Content warning: brief depiction of self-harm
It turned out that Phirine was right about at least one thing; Cana felt her nerves dissipate the longer she worked. Though no two encounters were alike, patterns began to emerge. Most were like the first man she had seen, weeping and gazing at something she would never see. These sometimes required coaxing so that they could find what to do with the bottle, though some were accustomed to the process.
Others seemed to overwhelm the tiny chamber with their rage. These were more difficult, because Cana was not well acquainted with anger. What had she ever had to be angry about, sheltered deep in the caverns? But she tried to remain unaffected as she offered them the bottle.
Some were so tormented that Cana feared for them to leave her sight after the work was finished. One woman dug into the meat of her arm so desperately that she opened up her skin before Cana could stop her.
“No! Not that way,” Cana broke the rule of silence to plead with the woman, grasping her wrists. “Please.”
“I have to get it out,” the woman said, her eyes unable to settle. “I have to–”
“Please.” Cana guided the woman’s head to the bottle and choked back tears of her own. Unsure if she could trust herself to speak more, she demonstrated how to use the bottle. After several months of work it was now filled nearly to the top with swirling colors, darting around like tadpoles. Finally, the woman drew enough breath to blow, expelling a blue so deep it could have been black.
Cana walked down the hallway dazed after this encounter, vaguely headed toward her living quarters. Her eyes wouldn’t seem to close, not even to blink. All she could see were the faces of the people she had met and supposedly helped. Their voices seemed to run together in her mind, asking things of her that she wasn’t equipped to give.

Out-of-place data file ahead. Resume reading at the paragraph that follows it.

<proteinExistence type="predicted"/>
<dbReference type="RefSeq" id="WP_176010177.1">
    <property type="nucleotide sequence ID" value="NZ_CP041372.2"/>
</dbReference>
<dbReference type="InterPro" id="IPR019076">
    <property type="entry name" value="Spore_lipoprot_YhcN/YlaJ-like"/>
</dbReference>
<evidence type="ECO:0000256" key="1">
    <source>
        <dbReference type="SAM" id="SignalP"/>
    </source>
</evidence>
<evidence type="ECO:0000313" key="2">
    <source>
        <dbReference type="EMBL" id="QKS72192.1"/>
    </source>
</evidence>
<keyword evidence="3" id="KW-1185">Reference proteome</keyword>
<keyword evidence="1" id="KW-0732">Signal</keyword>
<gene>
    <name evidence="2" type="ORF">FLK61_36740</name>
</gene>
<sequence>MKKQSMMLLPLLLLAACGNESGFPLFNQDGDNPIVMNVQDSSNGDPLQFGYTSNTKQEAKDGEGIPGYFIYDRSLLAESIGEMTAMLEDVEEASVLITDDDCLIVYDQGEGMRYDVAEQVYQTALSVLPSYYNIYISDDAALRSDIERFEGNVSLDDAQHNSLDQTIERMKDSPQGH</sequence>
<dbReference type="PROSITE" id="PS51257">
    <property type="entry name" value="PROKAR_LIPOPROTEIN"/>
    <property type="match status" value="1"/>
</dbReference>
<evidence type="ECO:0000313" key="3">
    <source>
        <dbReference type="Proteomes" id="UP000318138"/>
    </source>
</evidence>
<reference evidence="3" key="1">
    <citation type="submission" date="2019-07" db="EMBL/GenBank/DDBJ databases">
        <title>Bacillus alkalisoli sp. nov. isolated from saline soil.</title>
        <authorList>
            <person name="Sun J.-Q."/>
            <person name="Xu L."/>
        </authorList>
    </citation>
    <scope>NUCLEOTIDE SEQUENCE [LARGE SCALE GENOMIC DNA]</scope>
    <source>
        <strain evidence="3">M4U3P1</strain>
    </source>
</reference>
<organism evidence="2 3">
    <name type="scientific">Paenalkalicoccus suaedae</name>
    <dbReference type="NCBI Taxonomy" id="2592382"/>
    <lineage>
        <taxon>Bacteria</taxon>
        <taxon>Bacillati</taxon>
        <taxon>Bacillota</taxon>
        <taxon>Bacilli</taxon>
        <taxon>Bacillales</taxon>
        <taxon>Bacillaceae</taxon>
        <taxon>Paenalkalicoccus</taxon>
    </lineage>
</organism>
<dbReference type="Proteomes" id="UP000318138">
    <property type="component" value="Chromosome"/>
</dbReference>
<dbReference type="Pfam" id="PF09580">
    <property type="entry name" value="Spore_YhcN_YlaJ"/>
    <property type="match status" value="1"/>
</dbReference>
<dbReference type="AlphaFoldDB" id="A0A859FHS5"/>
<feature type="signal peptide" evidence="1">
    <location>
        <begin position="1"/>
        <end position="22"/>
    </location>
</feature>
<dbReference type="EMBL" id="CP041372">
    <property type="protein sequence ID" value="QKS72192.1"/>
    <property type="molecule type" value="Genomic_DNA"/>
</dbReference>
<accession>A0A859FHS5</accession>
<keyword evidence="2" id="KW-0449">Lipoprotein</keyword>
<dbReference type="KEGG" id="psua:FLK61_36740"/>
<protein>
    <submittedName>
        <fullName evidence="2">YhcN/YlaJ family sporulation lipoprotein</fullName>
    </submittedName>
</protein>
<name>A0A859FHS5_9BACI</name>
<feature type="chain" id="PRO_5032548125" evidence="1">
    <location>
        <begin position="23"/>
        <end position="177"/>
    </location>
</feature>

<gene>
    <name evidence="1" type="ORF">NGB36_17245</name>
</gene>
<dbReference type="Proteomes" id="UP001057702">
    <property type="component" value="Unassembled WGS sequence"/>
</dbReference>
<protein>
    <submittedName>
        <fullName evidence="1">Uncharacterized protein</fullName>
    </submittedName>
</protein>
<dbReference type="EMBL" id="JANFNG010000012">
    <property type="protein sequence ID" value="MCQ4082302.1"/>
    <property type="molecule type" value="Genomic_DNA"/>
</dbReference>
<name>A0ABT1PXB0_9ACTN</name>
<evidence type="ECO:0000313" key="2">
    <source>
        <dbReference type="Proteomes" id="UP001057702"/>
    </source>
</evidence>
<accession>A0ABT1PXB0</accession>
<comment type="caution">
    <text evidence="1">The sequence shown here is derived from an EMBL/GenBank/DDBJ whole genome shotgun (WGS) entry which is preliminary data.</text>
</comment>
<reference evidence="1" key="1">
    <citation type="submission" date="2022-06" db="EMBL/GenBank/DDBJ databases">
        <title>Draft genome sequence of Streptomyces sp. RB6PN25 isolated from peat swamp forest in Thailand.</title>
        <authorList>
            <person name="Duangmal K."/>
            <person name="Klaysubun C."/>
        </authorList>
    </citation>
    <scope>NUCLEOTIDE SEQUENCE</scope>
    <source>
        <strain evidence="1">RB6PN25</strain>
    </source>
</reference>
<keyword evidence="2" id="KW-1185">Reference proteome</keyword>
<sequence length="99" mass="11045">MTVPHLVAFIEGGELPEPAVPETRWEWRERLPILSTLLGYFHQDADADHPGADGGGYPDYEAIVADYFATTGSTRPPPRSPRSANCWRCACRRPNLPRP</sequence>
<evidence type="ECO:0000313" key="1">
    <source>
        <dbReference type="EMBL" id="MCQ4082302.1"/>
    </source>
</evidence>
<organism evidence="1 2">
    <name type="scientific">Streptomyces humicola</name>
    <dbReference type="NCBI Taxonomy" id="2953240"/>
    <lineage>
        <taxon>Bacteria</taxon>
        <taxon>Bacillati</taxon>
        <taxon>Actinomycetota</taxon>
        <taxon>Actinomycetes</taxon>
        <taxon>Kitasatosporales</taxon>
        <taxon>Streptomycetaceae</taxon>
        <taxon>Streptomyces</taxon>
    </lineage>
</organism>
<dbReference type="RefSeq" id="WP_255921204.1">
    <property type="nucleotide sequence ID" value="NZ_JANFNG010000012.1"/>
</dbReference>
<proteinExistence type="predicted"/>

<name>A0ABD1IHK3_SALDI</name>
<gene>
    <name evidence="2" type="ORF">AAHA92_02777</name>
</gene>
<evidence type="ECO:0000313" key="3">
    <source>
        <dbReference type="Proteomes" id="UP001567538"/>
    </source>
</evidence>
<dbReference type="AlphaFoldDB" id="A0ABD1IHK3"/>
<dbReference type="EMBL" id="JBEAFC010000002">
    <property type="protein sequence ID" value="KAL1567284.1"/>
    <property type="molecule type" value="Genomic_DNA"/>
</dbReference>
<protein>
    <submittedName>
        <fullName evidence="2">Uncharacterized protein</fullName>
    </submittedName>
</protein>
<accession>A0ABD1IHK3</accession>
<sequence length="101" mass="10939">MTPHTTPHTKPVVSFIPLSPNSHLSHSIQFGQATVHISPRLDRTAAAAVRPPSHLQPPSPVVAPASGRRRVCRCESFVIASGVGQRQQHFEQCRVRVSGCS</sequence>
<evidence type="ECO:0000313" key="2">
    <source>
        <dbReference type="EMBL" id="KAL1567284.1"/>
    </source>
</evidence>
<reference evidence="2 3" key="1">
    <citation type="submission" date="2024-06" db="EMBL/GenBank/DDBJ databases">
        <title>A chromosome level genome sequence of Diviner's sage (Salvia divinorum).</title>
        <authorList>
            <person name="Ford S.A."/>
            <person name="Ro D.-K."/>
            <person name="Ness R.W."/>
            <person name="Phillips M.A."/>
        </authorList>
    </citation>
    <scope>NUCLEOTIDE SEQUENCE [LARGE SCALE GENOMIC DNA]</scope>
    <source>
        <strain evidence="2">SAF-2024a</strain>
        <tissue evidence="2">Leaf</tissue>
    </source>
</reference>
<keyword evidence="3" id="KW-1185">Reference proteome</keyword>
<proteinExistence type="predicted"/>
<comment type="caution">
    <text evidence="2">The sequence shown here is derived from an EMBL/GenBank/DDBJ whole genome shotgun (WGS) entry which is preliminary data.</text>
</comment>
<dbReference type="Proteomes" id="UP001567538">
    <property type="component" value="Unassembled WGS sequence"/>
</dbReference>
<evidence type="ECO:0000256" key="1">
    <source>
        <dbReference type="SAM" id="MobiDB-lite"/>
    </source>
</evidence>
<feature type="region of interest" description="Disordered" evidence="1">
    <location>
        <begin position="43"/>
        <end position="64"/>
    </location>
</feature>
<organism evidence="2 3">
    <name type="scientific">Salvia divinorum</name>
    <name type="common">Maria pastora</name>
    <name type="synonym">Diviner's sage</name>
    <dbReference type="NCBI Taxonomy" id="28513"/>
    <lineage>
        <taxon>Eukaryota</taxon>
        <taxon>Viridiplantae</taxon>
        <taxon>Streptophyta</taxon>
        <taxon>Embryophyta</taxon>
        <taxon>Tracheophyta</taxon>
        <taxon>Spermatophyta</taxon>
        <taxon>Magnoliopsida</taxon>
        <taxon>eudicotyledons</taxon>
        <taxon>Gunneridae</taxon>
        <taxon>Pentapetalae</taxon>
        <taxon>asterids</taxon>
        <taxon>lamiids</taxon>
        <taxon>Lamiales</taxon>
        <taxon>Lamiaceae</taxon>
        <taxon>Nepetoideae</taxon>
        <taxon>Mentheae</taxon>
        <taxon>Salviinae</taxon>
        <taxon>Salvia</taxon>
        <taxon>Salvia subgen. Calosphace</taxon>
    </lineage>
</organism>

Startled, she looked up. She hadn’t even realized she was hanging her head, but now Cana became aware of the strain it took to hold it upright. The bottle could not be taken off; it was one of the stipulations of their work. She had never dreamed that it would one day become heavy enough to pull her down.
“Cana,” said Phirine again, more loudly. “What’s happened?”
For a moment Cana couldn’t speak. She tried with all her might to hold back the floods of tears that threatened to burst out.
“What we’re doing, it’s…it’s not enough,” she got out. “I’m not doing any good. I…I don’t know how much longer I–”
“It is time, I think.”
Sanari had emerged from a deep shadow. Neither Cana nor Phirine questioned how long she had been there.
“Tomorrow should be a clear day. We will go then.”
Cana woke early the next morning. She had fought sleep all night, like a toddler who had been too long without a nap. She hadn’t wanted the comfort of her familiar bed. It was little more than a pallet on the stone, but it had still felt too soft. So she had just lay awake, watching the orbs dim by degrees.
She had thought she’d be early to meet her companions, but Phirine and Sanari were already awaiting her in the corridor when Cana left her room. Phirine smiled at her. Though Cana couldn’t find the wherewithal to smile back, the expression did settle some of her nerves. They set off without a word, following Sanari down the corridor. She led them out of the sleeping quarters into the deserted roadway. It was bittersweet for Cana to walk along this road, that was permitted only for secret keepers. She was still used to teeming streets, villagers packed tightly between the stone walls that engulfed them. It was a quieter life she led now.
They all stopped when Sanari led them around the last corner. Before them was a dark, heavy-looking door; Cana had seen it before, but it had looked imposing enough that even she had never bothered to try and gain access to whatever lay beyond it. Sanari, however, was drawing a key from her shirt pocket, and before Cana knew it they were all three piling into a small lift. The journey upward made her stomach lurch. She shook her head a few times, trying to dislodge the painful fullness in her ears.